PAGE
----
Operational executives are less prevalent in the Fortune 500, but that doesn’t mean companies can ignore operational excellence.
If there’s one person whose role you could safely assume is reasonably secure, it’s probably the CEO’s second-in-command. The statistics around chief operating officers, however, suggest otherwise.
According to the 2016 Volatility Report from recruiting from Crist Kolder, which looks at executive turnover and retention across a variety of senior levels, there has been a 15% decline in the number of companies that employ a COO over the past 10 years. There is some differences across sectors – technology and industrial companies are less likely to have a COO in place, while nearly 40% of service companies utilize this role – but the overall trend seems clear.
“The COO’s role continues to diminish,” Peter Crist, chairman for Crist Kolder, told the Wall Street Journal. “The vacuum in that role allows the CFO’s prominence to continue.”
To some extent, this makes intuitive sense. “Operations” can encompass a wide spectrum of the business, from manufacturing and logistics to sales and marketing. The goal for a COO, in part, would be to ensure everything in the organization runs efficiently and effectively. The bottom line for CEOs, however, is the same bottom line that is monitored and reported on by CFOs.
As they gain a greater foothold in not only assessing the current state of revenue and expenses but forecasting how capital can be effectively allocated for maximum return, CFOs have a natural advantage in tying operations more closely to business performance. That’s not to suggest this is at all easy to do, of course.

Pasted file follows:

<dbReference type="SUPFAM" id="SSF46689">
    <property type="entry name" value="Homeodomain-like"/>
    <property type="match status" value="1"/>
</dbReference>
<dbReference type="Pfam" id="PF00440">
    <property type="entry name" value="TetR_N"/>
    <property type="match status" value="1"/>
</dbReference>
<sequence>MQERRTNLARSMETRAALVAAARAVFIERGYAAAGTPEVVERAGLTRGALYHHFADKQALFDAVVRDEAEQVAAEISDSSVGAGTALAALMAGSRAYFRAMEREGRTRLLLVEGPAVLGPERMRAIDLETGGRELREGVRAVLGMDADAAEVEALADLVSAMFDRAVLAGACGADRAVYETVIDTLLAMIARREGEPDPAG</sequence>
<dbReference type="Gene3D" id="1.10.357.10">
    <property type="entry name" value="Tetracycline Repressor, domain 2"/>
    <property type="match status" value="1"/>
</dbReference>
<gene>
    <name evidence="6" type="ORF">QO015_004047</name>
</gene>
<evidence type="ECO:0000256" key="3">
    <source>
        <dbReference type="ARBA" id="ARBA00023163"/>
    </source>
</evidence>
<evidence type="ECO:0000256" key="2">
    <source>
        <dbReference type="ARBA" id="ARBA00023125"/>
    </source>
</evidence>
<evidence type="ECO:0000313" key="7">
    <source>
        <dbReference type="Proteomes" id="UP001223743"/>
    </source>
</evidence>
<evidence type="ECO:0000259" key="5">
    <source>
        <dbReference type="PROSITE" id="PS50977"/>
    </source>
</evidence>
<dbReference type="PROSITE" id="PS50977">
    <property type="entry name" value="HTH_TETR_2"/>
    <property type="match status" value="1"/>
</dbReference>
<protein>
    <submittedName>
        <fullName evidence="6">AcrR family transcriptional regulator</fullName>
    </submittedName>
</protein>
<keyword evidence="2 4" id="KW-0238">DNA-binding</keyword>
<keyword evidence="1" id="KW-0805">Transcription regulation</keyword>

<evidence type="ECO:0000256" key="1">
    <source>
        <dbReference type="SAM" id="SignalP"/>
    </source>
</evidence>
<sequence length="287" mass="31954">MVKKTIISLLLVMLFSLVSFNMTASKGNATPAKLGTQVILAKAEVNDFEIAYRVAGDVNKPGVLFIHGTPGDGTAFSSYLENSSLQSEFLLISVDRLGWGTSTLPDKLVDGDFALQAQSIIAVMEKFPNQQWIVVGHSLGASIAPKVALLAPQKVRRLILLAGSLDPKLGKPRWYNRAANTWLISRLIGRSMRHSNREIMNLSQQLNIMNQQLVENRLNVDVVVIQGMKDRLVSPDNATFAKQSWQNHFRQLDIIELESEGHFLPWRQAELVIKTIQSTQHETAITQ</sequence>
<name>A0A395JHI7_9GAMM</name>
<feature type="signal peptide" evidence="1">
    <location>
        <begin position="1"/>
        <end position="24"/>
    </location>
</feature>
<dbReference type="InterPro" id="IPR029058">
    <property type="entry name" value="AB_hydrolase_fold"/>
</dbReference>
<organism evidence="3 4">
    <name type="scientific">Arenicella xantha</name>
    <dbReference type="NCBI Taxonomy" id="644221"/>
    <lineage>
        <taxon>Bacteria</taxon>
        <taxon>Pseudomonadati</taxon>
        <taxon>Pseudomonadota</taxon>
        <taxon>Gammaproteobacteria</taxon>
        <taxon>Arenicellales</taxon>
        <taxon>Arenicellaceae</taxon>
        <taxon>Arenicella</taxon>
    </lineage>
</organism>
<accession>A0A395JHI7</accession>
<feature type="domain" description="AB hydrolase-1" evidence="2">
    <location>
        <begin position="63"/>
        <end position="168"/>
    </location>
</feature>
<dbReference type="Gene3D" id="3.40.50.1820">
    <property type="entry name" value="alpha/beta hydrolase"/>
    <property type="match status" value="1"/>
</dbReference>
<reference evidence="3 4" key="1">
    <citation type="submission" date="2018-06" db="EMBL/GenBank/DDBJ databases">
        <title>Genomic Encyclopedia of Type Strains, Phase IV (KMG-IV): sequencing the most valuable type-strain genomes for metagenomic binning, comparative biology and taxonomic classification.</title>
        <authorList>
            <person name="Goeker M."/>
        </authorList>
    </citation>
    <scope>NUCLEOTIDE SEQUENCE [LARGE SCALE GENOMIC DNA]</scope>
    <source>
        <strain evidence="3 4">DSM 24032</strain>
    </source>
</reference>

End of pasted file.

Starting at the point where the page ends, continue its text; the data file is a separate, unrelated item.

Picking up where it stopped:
In fact, a recent article in the Economic Times of India put a spotlight on how CFOs are taking on many of the things that might have once preoccupied the COO and several others on the senior leadership team:
It has almost become jugglery. Raising capital, dealing with investors and lenders while understanding the evolving nature of the business and hunt for opportunities to grow has become the new mandate of CFOs. This needs a lot of operational and managerial role skills that come in beyond accounting.
If the COO role is on the way out, it’s obviously not because there isn’t value in what they’ve historically done. In fact, it was back in 2006 that the Harvard Business Review looked at some of the key challenges and concluded that one of the problems is that COOs’ job descriptions haven’t been well-defined.
Those of CFOs, meanwhile, are being rewritten before our eyes as technology changes the impact they can have. Ultimately, what’s important is not which titles remain in the C-Suite. It’s what those who make up that team deliver back to the business.